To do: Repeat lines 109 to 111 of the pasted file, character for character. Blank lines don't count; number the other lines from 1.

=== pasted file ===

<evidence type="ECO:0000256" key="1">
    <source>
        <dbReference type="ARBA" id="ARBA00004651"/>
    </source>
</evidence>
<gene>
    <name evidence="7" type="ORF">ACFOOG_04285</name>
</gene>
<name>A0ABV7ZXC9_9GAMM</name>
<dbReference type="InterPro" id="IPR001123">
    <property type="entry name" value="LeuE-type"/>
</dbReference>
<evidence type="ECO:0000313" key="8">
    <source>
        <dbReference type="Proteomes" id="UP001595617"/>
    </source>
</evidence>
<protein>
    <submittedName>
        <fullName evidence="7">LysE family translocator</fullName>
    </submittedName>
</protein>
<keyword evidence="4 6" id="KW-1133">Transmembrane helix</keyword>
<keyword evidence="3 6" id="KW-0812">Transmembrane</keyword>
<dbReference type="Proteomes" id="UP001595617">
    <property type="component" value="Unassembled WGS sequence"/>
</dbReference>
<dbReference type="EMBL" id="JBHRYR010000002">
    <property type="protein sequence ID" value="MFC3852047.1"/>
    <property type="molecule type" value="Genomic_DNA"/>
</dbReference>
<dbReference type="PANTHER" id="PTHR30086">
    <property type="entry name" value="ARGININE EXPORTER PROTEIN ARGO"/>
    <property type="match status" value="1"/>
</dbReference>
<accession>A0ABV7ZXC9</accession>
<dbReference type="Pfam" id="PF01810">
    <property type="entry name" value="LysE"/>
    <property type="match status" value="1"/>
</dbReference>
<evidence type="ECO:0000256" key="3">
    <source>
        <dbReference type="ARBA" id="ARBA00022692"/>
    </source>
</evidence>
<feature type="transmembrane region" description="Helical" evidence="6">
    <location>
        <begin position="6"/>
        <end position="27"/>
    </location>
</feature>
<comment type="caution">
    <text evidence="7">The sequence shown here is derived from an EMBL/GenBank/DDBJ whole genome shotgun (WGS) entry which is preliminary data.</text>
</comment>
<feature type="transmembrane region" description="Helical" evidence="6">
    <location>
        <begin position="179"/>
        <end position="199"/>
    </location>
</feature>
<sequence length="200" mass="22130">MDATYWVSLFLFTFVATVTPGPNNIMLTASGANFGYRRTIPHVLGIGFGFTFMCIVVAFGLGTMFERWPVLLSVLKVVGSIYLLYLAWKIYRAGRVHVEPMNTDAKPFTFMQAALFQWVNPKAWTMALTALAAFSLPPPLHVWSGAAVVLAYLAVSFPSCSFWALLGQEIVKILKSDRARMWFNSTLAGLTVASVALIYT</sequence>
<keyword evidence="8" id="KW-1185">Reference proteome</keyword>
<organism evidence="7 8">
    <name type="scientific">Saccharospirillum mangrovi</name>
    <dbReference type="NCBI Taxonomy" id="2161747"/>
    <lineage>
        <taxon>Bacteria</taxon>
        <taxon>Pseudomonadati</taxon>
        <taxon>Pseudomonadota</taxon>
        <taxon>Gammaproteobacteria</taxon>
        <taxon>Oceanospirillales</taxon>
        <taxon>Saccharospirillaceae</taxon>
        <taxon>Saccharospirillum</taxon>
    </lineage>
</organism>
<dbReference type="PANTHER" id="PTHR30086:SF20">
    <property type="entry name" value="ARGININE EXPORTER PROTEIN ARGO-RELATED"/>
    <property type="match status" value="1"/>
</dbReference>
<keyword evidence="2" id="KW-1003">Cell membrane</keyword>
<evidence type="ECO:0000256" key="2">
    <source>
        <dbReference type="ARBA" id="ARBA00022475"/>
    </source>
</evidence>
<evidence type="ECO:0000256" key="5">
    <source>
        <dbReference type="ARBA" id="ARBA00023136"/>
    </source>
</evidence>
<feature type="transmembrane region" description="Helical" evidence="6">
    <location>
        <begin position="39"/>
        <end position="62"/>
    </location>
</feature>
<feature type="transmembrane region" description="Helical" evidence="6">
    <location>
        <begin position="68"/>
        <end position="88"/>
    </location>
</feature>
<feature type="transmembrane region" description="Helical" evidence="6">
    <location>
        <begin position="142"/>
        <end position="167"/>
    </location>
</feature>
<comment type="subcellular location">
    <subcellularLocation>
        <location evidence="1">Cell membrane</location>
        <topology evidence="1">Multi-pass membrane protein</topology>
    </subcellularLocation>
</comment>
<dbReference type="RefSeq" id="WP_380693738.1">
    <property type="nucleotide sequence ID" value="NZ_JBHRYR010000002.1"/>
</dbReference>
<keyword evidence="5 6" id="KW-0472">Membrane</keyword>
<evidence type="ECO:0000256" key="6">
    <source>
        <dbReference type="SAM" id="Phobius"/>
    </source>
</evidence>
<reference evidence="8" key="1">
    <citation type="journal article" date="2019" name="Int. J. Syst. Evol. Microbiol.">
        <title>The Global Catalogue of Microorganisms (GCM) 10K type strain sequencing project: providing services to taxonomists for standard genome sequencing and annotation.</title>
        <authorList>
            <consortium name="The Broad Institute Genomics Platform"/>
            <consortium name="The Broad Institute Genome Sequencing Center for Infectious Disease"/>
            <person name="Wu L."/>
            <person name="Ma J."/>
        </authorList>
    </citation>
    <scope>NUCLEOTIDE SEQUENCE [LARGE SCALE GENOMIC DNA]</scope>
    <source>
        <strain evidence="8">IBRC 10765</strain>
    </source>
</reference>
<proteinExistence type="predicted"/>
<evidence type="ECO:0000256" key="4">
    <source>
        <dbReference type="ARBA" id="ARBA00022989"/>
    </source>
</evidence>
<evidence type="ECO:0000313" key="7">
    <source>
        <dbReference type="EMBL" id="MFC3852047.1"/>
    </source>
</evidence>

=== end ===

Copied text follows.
<comment type="subcellular location">
    <subcellularLocation>
        <location evidence="1">Cell membrane</location>